One or two of the players, Mahamadou Diaby and Jonathan Wisniewski, have a lot of ties with Paris and because of that connection it probably hit them harder. When we were coming back from Edinburgh we flew in to Geneva and there were delays at the border. We felt the sense something bad had happened. Now there definitely is a vibe of so much sadness. Then on Wednesday, another incident happened in St Denis in Paris, which kept the whole thing at a high level.

Munster's match this weekend against Stade Francais is off and rightly so. There was a story this week on Rugbyramma, which is a rugby website. The boys had heard a Stade Francais player, the hooker Remy Bonfils, was actually in one of the restaurants that were attacked in Paris. He was on the team injury list so he didn't travel to Leicester for their match. For the players that knew him it seemed like it was all getting closer and closer.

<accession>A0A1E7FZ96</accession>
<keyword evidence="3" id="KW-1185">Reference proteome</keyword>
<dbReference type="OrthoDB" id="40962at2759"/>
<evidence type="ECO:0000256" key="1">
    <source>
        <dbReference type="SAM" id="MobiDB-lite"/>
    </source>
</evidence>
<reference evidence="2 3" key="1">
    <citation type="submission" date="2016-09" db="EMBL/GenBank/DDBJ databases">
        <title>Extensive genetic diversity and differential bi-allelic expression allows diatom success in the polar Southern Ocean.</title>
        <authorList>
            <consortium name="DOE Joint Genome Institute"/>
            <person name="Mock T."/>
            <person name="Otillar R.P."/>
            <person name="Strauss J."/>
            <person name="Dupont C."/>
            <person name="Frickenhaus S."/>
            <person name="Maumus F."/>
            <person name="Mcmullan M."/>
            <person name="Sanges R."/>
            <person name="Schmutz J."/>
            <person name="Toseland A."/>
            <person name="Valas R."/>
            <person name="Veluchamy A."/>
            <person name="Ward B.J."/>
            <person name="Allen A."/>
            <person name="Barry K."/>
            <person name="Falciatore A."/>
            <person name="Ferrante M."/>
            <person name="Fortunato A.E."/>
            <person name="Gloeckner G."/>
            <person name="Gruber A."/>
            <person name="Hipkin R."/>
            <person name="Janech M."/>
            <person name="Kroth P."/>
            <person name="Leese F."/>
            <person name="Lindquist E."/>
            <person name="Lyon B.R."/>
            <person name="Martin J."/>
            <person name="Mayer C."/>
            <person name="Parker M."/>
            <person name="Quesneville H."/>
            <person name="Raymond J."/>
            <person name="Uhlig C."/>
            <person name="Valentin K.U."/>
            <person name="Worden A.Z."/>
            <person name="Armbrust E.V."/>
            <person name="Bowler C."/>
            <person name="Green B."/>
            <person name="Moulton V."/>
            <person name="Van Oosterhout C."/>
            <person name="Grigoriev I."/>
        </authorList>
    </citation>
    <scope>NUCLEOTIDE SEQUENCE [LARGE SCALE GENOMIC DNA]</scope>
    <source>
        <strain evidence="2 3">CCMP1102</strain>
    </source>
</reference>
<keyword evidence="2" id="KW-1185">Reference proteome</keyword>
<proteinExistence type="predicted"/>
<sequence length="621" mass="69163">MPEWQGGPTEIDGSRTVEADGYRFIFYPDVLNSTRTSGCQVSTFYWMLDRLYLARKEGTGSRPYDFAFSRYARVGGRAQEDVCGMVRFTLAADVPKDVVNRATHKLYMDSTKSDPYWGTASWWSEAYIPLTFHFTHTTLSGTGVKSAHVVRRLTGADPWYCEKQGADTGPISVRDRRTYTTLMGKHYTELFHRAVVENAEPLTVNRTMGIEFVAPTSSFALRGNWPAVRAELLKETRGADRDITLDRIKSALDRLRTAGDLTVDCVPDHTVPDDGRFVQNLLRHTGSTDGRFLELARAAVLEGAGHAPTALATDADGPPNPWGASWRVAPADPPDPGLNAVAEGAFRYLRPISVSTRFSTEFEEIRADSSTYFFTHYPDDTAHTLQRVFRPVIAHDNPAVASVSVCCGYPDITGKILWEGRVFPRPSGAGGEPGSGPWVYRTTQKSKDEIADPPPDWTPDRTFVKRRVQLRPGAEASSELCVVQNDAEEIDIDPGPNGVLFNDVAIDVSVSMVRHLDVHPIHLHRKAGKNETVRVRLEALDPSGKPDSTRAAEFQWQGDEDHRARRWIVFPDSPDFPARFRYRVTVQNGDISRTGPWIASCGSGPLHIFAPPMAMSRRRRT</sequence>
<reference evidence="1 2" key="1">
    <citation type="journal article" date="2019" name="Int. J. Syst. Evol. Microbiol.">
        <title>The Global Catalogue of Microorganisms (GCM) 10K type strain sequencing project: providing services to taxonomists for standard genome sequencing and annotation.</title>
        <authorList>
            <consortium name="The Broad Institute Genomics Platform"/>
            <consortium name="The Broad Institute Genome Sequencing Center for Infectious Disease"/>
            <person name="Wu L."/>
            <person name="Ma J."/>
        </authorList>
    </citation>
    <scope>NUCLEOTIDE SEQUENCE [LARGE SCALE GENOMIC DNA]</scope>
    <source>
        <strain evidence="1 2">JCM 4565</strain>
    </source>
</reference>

I’d say it is something the club will address this week. We are playing London Irish at the weekend and we’ve a president’s lunch every Friday for home games. I’m sure he will have something to say.

James Hart: Grenoble scrumhalf. Spent much of his childhood in Toulouse

My mum Patricia, who is French, went to art college in Toulouse. Summer, Easter, Christmas holidays I was In Toulouse.

The city lives for rugby. I grew up going to matches.

My uncle used to carry me on his shoulders to the games.

Now they come and watch me play in that stadium.